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NATURAL URANIUM AND THE WWII Race to create a Nuclear Fission Reactor

Updated: Mar 28

In the late 1930s and early 1940s, both the United States and Germany undertook projects to see if an atomic bomb was feasible. Their first step was to construct a reactor in which controlled fission (splitting of an atom) could be sustained. The United States effort was located at the University of Chicago, led by the physicist Enrico Fermi. The German effort was led by the Nobel prize winning physicist Werner Heisenberg and Army physicist Kurt Diner. Both experiments utilized natural uranium as a source of radioactivity.

Natural uranium is a metal which can be refined and machined into cubes or other shapes. It contains two types of uranium, called isotopes. U235 is strongly radioactive and constitutes less than one percent of natural uranium. U238 is weakly radioactive and constitutes over 99 percent. The combination in nature is therefore weakly radioactive and not hazardous to humans. Like other metals such as iron, uranium is present in natural waters in trace amounts and adsorbs onto the surfaces of clay. This makes layers of clay (called shales) in the earth more radioactive than layers of sandstone or limestone, a feature which is the basis of the gamma ray tool used in logging oil wells. Shales can be distinguished from sandstone or limestone layers, allowing a geologic understanding of the subsurface. The radioactivity can also bae measured on shales and other rocks exposed on the earth's surface with a Geiger Counter.

Radioactivity measured by the Gamma Ray log in an oil well. Intervals with higher radioactivity (to the right) are shales. Intervals with lower radioactivity (to the left) are sandstones.

Atoms of natural uranium emit a particle called a neutron, which if it impacts another uranium atom can cause it to split and in turn emit more neutrons. Although the amount of neutrons emitted by natural uranium is lower than that of enriched uranium or plutonium, natural uranium does emit enough neutrons to produce a sustained reaction if present in large amounts. But the neutrons emitted travel very fast, and simple bounce off other uranium atoms without causing them to split. The neutrons need to be slowed down to produce a sustained fission reaction. This can be done by placing the uranium in a substance that will slow the neutrons. One substance is graphite, which is pure carbon. Another is called heavy water, which is water with hydrogen atom that have twice the mass of normal hydrogen.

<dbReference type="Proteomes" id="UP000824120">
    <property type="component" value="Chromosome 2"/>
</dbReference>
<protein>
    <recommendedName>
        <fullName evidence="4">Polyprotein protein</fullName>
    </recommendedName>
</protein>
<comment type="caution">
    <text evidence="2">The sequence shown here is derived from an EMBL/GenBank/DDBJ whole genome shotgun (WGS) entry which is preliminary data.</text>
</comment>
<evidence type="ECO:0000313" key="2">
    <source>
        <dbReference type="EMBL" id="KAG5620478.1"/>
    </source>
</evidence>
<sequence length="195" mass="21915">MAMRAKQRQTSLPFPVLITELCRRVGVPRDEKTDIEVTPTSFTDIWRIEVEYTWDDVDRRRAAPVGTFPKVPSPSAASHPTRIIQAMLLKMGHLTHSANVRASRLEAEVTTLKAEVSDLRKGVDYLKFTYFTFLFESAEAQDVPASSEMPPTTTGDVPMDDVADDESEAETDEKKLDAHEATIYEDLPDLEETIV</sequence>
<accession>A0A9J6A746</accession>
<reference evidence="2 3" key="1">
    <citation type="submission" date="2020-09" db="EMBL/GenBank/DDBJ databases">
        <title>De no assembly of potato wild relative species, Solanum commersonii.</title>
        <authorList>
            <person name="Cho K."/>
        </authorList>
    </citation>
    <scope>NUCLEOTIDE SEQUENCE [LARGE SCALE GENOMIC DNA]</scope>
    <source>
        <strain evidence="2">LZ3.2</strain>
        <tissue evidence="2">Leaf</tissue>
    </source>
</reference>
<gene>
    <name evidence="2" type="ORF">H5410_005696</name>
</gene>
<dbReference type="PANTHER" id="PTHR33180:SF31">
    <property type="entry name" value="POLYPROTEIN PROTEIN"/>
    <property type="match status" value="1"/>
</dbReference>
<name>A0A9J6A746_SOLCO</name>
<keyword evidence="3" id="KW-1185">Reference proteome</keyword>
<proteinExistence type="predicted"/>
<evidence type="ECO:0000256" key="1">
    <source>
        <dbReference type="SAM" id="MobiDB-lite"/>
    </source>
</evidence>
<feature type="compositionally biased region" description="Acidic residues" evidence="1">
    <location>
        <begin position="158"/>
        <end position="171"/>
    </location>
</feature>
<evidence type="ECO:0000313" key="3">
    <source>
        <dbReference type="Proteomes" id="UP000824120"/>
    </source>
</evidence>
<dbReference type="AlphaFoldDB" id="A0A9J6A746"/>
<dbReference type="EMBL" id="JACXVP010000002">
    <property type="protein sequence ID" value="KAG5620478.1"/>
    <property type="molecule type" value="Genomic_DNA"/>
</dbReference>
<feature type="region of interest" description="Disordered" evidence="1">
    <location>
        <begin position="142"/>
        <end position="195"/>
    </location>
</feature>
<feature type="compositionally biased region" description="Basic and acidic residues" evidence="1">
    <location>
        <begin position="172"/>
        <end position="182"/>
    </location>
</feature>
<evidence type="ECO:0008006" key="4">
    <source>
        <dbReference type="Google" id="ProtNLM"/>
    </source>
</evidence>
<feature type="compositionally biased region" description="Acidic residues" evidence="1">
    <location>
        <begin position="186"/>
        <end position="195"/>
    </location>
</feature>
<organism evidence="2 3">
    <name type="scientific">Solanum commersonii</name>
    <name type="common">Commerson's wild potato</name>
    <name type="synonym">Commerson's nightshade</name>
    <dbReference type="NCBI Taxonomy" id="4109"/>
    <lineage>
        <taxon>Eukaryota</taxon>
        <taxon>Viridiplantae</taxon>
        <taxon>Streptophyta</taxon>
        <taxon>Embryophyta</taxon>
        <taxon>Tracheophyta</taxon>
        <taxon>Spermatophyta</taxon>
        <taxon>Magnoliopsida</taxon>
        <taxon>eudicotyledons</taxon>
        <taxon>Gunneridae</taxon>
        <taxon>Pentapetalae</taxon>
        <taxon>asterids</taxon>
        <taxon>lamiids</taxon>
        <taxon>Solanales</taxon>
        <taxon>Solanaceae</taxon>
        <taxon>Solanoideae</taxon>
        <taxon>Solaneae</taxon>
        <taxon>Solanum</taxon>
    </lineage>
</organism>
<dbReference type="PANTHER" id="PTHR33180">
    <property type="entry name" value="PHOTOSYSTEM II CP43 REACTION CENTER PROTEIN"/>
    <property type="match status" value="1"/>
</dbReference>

The United States team utilized graphite and natural uranium to construct a reactor at the University of Chicago. On December 2, 1942, they produced the world's first nuclear chain reaction. The site today is a plaza on the campus of the university commemorating the achievement, which led to the successful development of the atomic bomb. It is interesting that no special precautions were taken to mitigate the potential for high levels of radioactivity.

The German team utilized heavy water and natural uranium, suspending over 600 two inch cubes of uranium on a helical structure in a vat of heavy water. The experiment was unsuccessful, but physicists today calculate that if they had been able to obtain more uranium, it might have worked. The effort was shut down by the German government, and the cubes were seized by the Allies when they invaded Germany at the end of the war.

A 2019 article by Geoff Brumfiel of National Public Radio describes the mysterious appearance of one of the cubes in the United States in 2013. Over six hundred of the cubes are still unaccounted for. They may have even seized by the Americans and not inventoried in the hectic days at the end of the war. Or they may be somewhere else in the world.

My newest novel, The Orinoco Uranium, hypothesizes that the cubes were smuggled to South America at the end of the war by a renegade German physicist, intended as a down payment for a new life in Argentina after the German defeat.

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